Includes bibliographical references and index.
"An American war story told though the voices of a college community. At the beginning of World War II, Professor Lauren Post, San Diego State College, asked his students entering military service to write to him. Thousands of letters arrived from places like Pearl Harbor, North Africa, and Normandy, beginning with the salutation, "Dear Doc," and describing vivid accounts of training, combat, and camaraderie. Pilots wrote about seeing planes shot down. Men in POW camps sent word about the location of other prisoners and Dr. Post passed information on to frantic families. Mothers, hoping for news about missing sons, clutched at the details. These intimate, first-person accounts capture honest, in-the-moment reactions to war that resound with heartache and gratitude. Each month, Dr. Post excerpted the letters and mailed the Aztec News Letter around the world. Fraternities, typing classes, and families donated time and money for printing and postage. When the latest issue arrived, servicemen and women read it cover-to-cover, and then passed it to another Aztec in service. Dr. Post produced and mailed a newsletter each month for four years. He sent pilots Aztec stickers to put on their planes. Soldiers sent him Nazi flags and sand from Iwo Jima. He tallied up the medals they earned and took time to call their mothers. He couldn't rest until he knew that every student who had been taken prisoner was released. For years afterward, men and women dropped by his small campus office to thank him for helping them make it through the war. This is the story of the devotion of a remarkable college professor who held his students, their campus, and an entire community together during World War II. These students fought for democracy and to preserve a cherished way of life that included football, Coca-Cola, and Sadie Hawkins dances. Their correspondences to one beloved professor describe an American perspective of war that shines with idealism, determination, raw grief, and the power of friendship. Based on an archive of thousands of original letters written by college students who served in World War II. An American war story with raw emotion and eyewitness accounts of combat. A story of struggle and sacrifice that shines with friendship, humor, grief, and a genuine belief in American ideals"--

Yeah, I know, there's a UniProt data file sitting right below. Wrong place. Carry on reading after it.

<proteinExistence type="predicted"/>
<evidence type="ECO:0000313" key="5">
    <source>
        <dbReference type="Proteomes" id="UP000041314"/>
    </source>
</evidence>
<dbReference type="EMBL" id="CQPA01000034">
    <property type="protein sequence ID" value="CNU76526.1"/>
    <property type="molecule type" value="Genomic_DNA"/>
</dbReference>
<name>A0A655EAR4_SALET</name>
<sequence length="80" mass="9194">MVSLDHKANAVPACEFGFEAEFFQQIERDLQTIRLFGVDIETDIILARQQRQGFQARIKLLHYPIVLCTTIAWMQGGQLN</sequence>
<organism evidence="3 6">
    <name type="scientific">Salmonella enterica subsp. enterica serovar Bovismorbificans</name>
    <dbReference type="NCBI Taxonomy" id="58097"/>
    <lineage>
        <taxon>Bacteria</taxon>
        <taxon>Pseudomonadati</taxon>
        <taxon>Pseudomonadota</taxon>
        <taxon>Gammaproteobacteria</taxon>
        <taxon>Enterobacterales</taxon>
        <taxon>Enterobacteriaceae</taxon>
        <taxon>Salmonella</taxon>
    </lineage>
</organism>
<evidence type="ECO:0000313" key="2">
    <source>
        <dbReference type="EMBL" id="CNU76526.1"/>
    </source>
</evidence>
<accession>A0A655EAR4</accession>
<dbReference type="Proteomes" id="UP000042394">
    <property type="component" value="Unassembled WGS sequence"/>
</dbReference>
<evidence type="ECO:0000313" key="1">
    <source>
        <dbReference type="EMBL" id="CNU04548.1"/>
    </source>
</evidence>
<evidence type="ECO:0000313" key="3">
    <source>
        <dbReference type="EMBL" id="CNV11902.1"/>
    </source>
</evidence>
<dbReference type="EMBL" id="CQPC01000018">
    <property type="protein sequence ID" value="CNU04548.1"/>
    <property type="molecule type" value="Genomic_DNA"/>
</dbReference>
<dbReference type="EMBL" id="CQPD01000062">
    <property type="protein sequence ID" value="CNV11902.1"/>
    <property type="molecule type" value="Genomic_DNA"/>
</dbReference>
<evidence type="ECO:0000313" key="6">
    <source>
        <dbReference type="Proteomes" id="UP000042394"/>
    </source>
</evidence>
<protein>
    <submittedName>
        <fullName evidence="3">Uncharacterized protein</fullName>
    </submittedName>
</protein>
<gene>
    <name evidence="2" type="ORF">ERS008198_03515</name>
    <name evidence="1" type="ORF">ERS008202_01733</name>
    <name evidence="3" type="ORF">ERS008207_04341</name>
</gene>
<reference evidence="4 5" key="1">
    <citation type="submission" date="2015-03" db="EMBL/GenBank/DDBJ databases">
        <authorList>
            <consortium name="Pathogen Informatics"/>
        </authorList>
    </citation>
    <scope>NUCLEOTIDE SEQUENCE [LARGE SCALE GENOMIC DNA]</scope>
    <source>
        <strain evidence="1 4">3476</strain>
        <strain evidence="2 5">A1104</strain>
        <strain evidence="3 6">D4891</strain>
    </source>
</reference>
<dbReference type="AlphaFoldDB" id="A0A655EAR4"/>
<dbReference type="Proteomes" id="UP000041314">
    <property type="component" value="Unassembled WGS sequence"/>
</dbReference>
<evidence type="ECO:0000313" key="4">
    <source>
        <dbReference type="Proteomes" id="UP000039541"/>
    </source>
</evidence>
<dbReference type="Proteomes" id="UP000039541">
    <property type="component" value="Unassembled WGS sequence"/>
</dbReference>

"At the beginning of World War II, professor Lauren Post, San Diego State College, asked his students entering military service to write to him. Each month, for four years, Dr. Post excerpted the letters and mailed the Aztec News Letter around the world. These intimate, first-person accounts capture honest, in-the-moment reactions to war that resound with heartache and gratitude"--